Xing Xiusong is a partner of Beijing Global Law Office. He currently serves as a Vice Chairman of the Arbitration and ADR Committee of ICC China (since 2017), an arbitrator on the panel of China International Economic and Trade Arbitration Commission (CIETAC, since 1997), a member of the Board of CIETAC (since 2014), a member of CIETAC’s Expert Consultation Committee (since 2014), an arbitrator on panel of Hong Kong International Arbitration Center (HKIAC, since 2012), an arbitrator on the panel of Kuala Lumpur Regional Center for Arbitration (KLRCA, since 2009), a mediator on the panel of CCPIT/China Chamber of International Commerce Mediation Center (since 2003), a member of the International Dispute Resolution Group (“IDR Group”).
Xing Xiusong has been continuously recommended by Chambers & Partners as “a leading lawyer in Dispute Resolution: Arbitration” in Asia, and was awarded “Arbitration Lawyer of the Year” in 2016 by China Law & Practice.
Xing Xiusong advises and represents foreign and Chinese clients on dispute resolution matters in relation to Chinese-foreign joint ventures, foreign direct investment in China, construction projects, technology transfer and license agreements, trademark licensing, manufacturing and distribution agreements, loan agreements and project finance, international sale of goods, anti-monopoly and unfair competition, etc., by means of negotiation, mediation, adjudication, arbitration and litigation.
He has represented clients in arbitration proceedings before international arbitration institutions, including China International Economic and Trade Arbitration Commission (CIETAC); Arbitration Institute of the Stockholm Chamber of Commerce (SCC), ICC International Court of Arbitration (ICC), American Arbitration Association (AAA), Hong Kong International Arbitration Center (HKIAC), Singapore International Arbitration Centre (SIAC) and the Japan Commercial Arbitration Association (JCAA). (More than 200 cases)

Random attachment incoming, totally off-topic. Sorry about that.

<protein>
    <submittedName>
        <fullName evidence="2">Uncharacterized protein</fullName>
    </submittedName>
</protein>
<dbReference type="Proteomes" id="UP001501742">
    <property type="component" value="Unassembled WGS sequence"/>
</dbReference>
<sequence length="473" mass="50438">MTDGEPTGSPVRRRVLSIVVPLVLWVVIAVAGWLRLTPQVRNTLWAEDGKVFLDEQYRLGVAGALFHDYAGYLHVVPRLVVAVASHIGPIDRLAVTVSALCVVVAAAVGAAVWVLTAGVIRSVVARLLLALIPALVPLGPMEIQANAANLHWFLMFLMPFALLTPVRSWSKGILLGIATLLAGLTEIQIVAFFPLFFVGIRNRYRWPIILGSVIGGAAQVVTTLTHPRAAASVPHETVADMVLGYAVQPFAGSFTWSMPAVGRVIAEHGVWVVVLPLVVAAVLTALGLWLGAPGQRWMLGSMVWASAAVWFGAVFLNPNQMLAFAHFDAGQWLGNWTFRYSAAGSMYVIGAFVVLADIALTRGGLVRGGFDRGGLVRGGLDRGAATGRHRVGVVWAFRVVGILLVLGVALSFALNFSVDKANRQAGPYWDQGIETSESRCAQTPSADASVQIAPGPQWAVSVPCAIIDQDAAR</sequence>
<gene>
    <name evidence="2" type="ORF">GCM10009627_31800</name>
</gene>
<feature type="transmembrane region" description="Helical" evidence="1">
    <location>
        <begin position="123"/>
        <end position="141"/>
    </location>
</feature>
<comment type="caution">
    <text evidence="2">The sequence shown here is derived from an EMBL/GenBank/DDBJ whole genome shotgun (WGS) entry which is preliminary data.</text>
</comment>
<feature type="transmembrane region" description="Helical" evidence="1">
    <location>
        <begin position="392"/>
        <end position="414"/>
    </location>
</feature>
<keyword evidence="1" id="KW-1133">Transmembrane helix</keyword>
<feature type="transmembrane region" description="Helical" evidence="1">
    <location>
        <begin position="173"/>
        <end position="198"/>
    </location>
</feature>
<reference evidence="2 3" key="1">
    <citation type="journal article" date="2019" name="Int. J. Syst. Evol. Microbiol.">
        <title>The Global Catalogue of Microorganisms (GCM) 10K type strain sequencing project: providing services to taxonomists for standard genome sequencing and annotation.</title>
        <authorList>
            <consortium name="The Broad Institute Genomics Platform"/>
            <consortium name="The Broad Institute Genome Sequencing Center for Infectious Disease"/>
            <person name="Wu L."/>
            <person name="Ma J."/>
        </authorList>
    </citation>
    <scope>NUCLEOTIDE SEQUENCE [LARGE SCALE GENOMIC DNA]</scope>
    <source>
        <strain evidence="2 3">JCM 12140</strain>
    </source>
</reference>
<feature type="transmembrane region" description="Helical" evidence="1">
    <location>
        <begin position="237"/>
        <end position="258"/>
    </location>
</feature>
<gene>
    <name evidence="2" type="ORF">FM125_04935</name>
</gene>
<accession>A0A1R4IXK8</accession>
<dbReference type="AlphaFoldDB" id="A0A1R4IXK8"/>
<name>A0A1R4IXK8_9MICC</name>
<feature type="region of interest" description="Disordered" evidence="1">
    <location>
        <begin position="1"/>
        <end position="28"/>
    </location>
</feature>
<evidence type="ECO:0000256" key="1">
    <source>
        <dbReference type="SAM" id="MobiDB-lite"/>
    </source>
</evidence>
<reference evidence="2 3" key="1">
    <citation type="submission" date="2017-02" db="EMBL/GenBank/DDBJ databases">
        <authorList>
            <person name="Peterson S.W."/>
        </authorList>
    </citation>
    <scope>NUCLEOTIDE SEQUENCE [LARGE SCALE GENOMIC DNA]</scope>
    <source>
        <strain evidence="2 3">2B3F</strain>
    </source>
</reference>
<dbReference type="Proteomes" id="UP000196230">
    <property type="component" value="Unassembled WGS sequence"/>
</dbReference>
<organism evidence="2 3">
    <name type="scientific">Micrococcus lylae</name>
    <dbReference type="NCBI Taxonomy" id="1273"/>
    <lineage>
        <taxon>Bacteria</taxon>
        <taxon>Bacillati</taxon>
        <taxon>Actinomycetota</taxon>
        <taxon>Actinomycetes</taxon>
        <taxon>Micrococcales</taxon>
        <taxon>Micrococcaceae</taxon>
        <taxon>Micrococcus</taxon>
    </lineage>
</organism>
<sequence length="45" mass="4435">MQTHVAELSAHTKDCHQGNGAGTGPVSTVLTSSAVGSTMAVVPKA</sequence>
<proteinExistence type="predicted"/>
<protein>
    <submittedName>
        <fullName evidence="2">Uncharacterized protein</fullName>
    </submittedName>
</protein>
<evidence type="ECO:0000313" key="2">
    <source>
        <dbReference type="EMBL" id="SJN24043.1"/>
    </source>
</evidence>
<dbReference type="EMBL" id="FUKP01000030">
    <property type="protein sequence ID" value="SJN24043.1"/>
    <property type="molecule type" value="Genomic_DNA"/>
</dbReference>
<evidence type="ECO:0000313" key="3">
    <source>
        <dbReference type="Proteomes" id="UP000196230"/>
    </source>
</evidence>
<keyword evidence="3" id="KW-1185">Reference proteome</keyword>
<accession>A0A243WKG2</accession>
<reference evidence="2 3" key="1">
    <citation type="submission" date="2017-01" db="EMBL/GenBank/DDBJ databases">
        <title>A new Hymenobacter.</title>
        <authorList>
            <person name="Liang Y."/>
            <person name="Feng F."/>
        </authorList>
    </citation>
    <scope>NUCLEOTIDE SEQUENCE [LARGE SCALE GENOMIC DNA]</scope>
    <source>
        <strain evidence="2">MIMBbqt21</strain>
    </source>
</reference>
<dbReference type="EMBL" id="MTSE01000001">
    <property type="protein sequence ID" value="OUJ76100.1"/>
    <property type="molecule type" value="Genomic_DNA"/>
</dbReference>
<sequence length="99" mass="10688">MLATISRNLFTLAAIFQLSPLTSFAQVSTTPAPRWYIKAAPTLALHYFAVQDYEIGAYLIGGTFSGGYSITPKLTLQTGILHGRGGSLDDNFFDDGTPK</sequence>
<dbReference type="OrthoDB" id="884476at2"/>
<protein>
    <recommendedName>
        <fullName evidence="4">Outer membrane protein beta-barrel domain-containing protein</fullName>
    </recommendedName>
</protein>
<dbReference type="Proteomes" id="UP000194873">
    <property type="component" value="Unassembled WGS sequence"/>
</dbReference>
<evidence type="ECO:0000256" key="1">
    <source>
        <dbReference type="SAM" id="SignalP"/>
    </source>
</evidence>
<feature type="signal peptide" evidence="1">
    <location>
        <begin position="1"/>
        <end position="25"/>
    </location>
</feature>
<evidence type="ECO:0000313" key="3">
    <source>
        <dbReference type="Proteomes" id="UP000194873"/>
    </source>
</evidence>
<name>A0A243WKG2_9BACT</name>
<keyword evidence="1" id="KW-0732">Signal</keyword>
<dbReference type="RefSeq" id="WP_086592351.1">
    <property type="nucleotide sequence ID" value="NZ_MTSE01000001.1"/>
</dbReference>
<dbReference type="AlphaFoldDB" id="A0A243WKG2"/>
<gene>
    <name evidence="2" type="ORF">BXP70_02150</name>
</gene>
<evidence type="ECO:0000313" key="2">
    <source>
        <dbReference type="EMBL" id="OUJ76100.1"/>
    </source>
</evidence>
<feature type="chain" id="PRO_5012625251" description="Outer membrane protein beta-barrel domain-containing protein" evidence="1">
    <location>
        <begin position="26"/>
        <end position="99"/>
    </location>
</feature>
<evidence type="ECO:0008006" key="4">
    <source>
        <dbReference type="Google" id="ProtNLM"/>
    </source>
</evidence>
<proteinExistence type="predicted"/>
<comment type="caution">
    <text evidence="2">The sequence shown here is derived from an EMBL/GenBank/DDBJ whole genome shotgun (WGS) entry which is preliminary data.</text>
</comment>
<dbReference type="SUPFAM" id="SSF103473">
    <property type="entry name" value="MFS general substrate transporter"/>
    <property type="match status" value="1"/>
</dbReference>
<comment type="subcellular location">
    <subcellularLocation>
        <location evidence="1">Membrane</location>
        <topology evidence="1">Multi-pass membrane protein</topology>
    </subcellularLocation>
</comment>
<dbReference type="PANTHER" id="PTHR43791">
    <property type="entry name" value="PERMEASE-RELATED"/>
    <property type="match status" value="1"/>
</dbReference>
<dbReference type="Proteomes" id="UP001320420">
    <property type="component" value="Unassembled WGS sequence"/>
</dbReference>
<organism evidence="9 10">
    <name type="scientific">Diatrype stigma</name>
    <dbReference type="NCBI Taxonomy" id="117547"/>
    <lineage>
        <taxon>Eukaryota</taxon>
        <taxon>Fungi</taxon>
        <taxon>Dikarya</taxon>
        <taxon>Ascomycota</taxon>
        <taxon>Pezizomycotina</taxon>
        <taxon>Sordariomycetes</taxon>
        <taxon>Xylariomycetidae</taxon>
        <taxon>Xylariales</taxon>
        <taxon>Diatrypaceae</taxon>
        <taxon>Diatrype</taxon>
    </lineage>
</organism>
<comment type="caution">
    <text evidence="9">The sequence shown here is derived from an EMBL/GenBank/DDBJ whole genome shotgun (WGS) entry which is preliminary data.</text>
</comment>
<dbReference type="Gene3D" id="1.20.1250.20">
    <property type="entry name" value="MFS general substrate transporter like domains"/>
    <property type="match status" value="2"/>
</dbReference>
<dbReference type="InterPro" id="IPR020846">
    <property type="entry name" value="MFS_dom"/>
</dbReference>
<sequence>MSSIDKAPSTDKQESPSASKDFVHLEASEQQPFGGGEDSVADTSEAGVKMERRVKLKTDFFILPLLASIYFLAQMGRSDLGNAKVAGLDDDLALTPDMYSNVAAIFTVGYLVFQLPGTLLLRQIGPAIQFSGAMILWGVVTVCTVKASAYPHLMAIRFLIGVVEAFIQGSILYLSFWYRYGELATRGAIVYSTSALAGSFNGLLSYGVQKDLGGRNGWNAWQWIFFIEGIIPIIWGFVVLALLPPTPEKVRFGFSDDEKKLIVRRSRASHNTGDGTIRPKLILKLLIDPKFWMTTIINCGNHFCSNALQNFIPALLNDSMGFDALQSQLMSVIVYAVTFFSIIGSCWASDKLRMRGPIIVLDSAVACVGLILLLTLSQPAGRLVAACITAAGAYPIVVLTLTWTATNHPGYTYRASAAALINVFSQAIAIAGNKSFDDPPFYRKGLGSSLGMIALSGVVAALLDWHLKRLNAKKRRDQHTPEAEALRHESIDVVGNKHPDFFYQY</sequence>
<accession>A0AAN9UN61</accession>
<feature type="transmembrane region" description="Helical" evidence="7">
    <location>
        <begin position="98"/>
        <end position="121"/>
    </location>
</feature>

He has served as an arbitrator in international arbitration proceedings at CIETAC, ICC, SCC, and in ad hoc arbitration proceedings. (More than 200 cases)
He has represented clients in court proceedings before all levels of PRC People's Courts, ranging from District Courts to the Supreme People's Court. (More than 100 cases)
He has acted as an expert witness on Chinese law in proceedings before The High Court of Justice of London and the Arbitration Institute of the Stockholm Chamber of Commerce
An independent letter of guarantee involves a legal relationship between the applicant, the issuer and the beneficiary. Without an arbitration clause in a letter of guarantee, it is unclear whether the arbitration clause in the underlying contract can also bind the issuer. A recent Supreme People's Court ruling provides a clear answer to this question.
Mainland China and Hong Kong recently signed the Arrangement Concerning Mutual Assistance in Court-Ordered Interim Measures in Aid of Arbitral Proceedings by the Courts of the Mainland and of the Hong Kong Special Administrative Region. Historically, it has been impossible for parties to arbitral proceedings with a seat outside mainland China to obtain interim measures from mainland courts. This situation will change completely after the arrangement comes into force.
It is generally accepted that when a claim or a debt is assigned, the arbitration agreement attached thereto is also assigned. However, the Supreme People's Court has opined that an arbitration clause contained in a contract for carriage of goods by sea was not binding on an insurer that stepped into the shoes of the insured consignee by way of subrogation.
The Supreme People's Court recently issued a direction that an arbitral award should be refused recognition and enforcement as the arbitration concerned an inheritance dispute and was therefore not arbitrable. However, a request for a declaration of title to a 50% equity share in a company by way of succession could be characterized as a commercial matter.
The Supreme People's Court has upheld the Chinese courts' first decision on an arbitral award issued by a truncated tribunal. Recognition and enforcement were refused in accordance with Article V(1)(d) of the New York Convention. However, Chinese arbitration law and practice do not absolutely reject an arbitral award issued by a truncated tribunal.
For the first time since China acceded to the New York Convention in 1987, a foreign arbitration award has been refused recognition and enforcement in China on public policy grounds. Although the court apparently intended to set a precedent on these grounds, the case leaves open a number of significant questions.